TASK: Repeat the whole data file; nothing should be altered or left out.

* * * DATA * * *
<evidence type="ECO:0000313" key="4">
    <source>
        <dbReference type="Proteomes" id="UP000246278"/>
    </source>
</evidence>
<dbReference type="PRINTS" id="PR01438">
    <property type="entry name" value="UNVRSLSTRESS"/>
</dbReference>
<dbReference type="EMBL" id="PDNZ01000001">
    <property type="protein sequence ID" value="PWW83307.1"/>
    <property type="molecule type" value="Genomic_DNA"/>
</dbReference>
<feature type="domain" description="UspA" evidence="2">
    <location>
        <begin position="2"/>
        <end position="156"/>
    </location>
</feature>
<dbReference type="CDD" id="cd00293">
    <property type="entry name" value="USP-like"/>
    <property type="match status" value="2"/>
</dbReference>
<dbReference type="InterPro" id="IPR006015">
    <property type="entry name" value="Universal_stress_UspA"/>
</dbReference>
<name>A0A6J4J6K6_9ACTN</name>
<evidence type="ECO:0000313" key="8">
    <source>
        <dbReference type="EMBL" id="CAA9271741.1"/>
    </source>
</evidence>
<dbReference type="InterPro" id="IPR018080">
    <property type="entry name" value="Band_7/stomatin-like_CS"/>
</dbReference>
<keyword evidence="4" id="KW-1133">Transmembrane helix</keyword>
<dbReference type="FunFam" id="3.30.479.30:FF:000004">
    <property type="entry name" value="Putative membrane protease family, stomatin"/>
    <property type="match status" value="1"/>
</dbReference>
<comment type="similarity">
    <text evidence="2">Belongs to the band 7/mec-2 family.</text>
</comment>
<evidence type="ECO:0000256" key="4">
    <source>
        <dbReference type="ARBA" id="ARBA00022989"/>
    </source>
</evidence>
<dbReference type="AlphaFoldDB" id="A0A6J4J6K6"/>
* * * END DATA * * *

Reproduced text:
<evidence type="ECO:0000313" key="4">
    <source>
        <dbReference type="Proteomes" id="UP000246278"/>
    </source>
</evidence>
<dbReference type="PRINTS" id="PR01438">
    <property type="entry name" value="UNVRSLSTRESS"/>
</dbReference>
<dbReference type="EMBL" id="PDNZ01000001">
    <property type="protein sequence ID" value="PWW83307.1"/>
    <property type="molecule type" value="Genomic_DNA"/>
</dbReference>
<feature type="domain" description="UspA" evidence="2">
    <location>
        <begin position="2"/>
        <end position="156"/>
    </location>
</feature>
<dbReference type="CDD" id="cd00293">
    <property type="entry name" value="USP-like"/>
    <property type="match status" value="2"/>
</dbReference>
<dbReference type="InterPro" id="IPR006015">
    <property type="entry name" value="Universal_stress_UspA"/>
</dbReference>
<name>A0A6J4J6K6_9ACTN</name>
<evidence type="ECO:0000313" key="8">
    <source>
        <dbReference type="EMBL" id="CAA9271741.1"/>
    </source>
</evidence>
<dbReference type="InterPro" id="IPR018080">
    <property type="entry name" value="Band_7/stomatin-like_CS"/>
</dbReference>
<keyword evidence="4" id="KW-1133">Transmembrane helix</keyword>
<dbReference type="FunFam" id="3.30.479.30:FF:000004">
    <property type="entry name" value="Putative membrane protease family, stomatin"/>
    <property type="match status" value="1"/>
</dbReference>
<comment type="similarity">
    <text evidence="2">Belongs to the band 7/mec-2 family.</text>
</comment>
<evidence type="ECO:0000256" key="4">
    <source>
        <dbReference type="ARBA" id="ARBA00022989"/>
    </source>
</evidence>
<dbReference type="AlphaFoldDB" id="A0A6J4J6K6"/>